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It’s very likely you’ve heard the expression 'file resolution' - but do you know what it is all about? How to check a file? Or why it’s so important for print? If your answer varies from a definite 'no' to a not-very-convincing 'kind-of', don’t worry, you are not alone. Let us assure you it’s not complicated - in this blog, we will explore these three key topics in a way you will be able to change your reply to a decisive 'yeah, I do'.
Well, resolution is measured in dpi, which stands for ‘dots per inch’. It’s literally the number of colour dots in one square inch of paper.
Because it’s closely related to the sharpness of an image. Have you seen leaflets or magazines with images that look blurry or pixelated? That’s because the resolution was too low for the size they were printed. For good quality, files need to have a minimum of 300dpi – in other words, your image should have at least three hundred dots of colour in a square inch. That’s also called high resolution, or high res.
Well… if you have a very large image and reduce its size, the colour dots that form the image will come closer together and, by default, the resolution will increase. The other way around is also true – if you enlarge the size of an image, the dots will separate, to cover the new area, and therefore, the resolution will be reduced.
The best practice, and our advice, is to select an image that is high resolution in the size (or bigger than the size) you need.
We've put together a short list of ways to find out the resolution of your image.
Right-click over the image and select ‘properties’ then choose the ‘details’ tab and check ‘resolution’.
Open the image on Preview, then click Command+I to open the 'general info' panel.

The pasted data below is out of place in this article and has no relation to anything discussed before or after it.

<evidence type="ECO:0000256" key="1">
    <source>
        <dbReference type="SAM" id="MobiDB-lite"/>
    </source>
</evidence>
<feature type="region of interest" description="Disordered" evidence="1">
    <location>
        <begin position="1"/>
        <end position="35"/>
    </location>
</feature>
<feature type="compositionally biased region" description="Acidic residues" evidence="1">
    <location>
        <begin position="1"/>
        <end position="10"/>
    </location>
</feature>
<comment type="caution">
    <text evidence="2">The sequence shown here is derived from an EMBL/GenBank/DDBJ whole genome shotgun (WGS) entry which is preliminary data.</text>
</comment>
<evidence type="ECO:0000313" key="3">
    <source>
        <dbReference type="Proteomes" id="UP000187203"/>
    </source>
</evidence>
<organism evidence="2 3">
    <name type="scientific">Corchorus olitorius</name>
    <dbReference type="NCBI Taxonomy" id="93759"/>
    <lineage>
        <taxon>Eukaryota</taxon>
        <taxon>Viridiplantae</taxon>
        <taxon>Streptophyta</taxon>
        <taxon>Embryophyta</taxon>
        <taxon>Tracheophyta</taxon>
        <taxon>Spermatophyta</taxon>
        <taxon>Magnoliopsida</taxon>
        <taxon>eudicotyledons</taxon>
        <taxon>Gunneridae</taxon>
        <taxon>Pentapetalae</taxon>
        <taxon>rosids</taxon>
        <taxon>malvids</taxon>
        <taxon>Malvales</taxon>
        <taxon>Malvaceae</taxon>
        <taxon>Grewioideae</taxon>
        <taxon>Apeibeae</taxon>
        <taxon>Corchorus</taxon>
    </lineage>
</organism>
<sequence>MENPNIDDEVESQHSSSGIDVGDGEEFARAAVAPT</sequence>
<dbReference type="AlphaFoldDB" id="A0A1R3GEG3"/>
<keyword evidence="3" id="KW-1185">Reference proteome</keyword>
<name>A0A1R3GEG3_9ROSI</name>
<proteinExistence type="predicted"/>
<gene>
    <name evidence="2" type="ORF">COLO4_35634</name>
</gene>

Open the image in GIMP, then select ‘image properties’ from the image drop box menu and check the resolution on the pop up window.
Go to ‘image’ at the top menu, then select ‘image size’, now in the pop up window you can check the resolution under ‘document size’ – just ensure it’s set to pixels per inch.
Select the image and hit F8 to open the ‘info panel’. There, you can check the resolution of the original image you imported to the software (called ‘actual ppi’) and, if you resized the image, you can see what the new resolution is (called ‘effective ppi’).
Note: ppi stands for ‘pixel per inch’. It’s marginally different from dpi, and it still refers to the resolution of an image.
A PDF is slightly different. It doesn’t really have an overall document resolution as each graphic element have their own resolution. This comes from the original file you created your artwork on, before transforming it into a PDF - it means you could have one image that is 50dpi and another with 1000dpi.
You will need to check the resolution of each individual element, either from the original file or by using the Output Preview tool in Adobe Acrobat PRO (not available on the free or standard Acrobat reader).
When we talk about high resolution and 300dpi, we are referring to print. The resolution for web and screen is set at 72dpi. This means that, on the screen, images with 72dpi will look sharp and there is no need for them to be any higher than that although some may be. That’s why you need to be careful if you are planning to print images downloaded from websites – always check if they have a big enough resolution to still look good once printed.
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